Coq Au Vin – Origins of French Food

Coq Au Vin – it’s origins combine old world and new.

At Brasserie Cassis, our coq au vin is a fan favorite and we’ve made it our Tuesday night special for quite some time. It’s origins root back deep into ancient times, where chicken was braised with wine as a cheap and effective way to flavor meat. A cookbook from 1964 details a dish involving braising chicken in white wine. This may be the oldest written recipe and the precursor to the French classic. It’s important to note, however, that traditional coq au vin calls for the chicken to be simmered in red wine.

It’s not until the 1960s that coq au vin enters the American mainstream. Julia Child, who popularized French cooking as a whole in America, can be credited for introducing the dish to Americans via her popular television shows.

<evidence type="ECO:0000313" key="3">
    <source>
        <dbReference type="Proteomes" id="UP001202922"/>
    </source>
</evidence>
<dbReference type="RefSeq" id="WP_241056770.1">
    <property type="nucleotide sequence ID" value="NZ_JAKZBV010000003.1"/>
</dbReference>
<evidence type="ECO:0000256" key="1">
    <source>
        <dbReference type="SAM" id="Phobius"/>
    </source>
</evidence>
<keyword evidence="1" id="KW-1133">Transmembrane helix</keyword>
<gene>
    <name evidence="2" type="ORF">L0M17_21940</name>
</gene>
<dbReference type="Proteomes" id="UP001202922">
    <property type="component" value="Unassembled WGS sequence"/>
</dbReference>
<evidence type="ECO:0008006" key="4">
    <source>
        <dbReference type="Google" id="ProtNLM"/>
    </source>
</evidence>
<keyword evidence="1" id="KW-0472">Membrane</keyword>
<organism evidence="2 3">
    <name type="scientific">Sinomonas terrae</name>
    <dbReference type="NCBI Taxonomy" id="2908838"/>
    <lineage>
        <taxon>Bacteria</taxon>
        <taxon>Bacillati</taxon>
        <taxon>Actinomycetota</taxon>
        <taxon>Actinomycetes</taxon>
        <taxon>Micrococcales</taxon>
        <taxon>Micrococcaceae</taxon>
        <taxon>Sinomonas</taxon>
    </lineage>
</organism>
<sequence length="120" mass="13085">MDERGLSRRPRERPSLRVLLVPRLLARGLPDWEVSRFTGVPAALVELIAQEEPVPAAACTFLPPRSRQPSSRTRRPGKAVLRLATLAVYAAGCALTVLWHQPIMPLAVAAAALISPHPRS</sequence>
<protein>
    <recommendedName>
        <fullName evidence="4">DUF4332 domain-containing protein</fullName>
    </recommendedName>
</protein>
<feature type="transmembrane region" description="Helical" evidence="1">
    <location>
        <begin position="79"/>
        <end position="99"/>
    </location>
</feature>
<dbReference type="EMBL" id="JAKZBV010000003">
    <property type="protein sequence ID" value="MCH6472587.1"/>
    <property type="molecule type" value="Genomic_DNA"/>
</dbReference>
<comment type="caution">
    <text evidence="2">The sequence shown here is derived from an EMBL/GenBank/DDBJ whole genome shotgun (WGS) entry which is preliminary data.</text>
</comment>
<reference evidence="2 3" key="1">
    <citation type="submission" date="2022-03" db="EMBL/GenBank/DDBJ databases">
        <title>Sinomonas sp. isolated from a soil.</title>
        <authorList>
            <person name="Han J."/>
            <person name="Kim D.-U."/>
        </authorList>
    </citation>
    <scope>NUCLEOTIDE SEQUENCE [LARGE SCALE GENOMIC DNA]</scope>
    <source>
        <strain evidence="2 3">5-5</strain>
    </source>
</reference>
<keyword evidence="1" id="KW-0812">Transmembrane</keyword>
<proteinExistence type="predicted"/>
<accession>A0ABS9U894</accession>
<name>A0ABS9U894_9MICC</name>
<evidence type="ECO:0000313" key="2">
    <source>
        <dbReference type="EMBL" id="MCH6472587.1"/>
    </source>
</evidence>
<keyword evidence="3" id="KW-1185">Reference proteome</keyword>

Making Coq Au Vin

So how can you make coq au vin at home?

2 tablespoons olive oil
4 ounces diced pancetta
1 (3  or 4 lb) chicken, cut into 1/8ths
1/2 pound carrots
1 yellow onion, sliced
1 teaspoon chopped garlic
1/4 cup Cognac
1/2 bottle (375 ml) good dry red wine such as Burgundy
1 1/2 tablespoons flour
1 cup good chicken stock, preferably homemade
10 fresh thyme
2 tablespoons unsalted butter
1/2 pound whole onions
1/2 pound cremini mushrooms

Heat olive oil in a Dutch oven and cook the bacon over medium heat until brown. Remove the bacon and brown all of the chicken on both sides then set aside. Add carrots and onions to the Dutch oven and cook ou acheter du viagra en pharmacie. Add the garlic and the cognac and continue cooking for another minute. Add the chicken, bacon,stock and red wine back to the oven and simmer with the thyme. Cover the pot with a lid and place in oven for 30 to 40 minutes until just not pink anymore. Remove from oven and place back on stovetop where you will mash in butter, flour and frozen onions. Add browned mushrooms and then simmer the stew for another 5 to 10 minutes. Season to taste.


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1 Comment

  • traci

    great receipe

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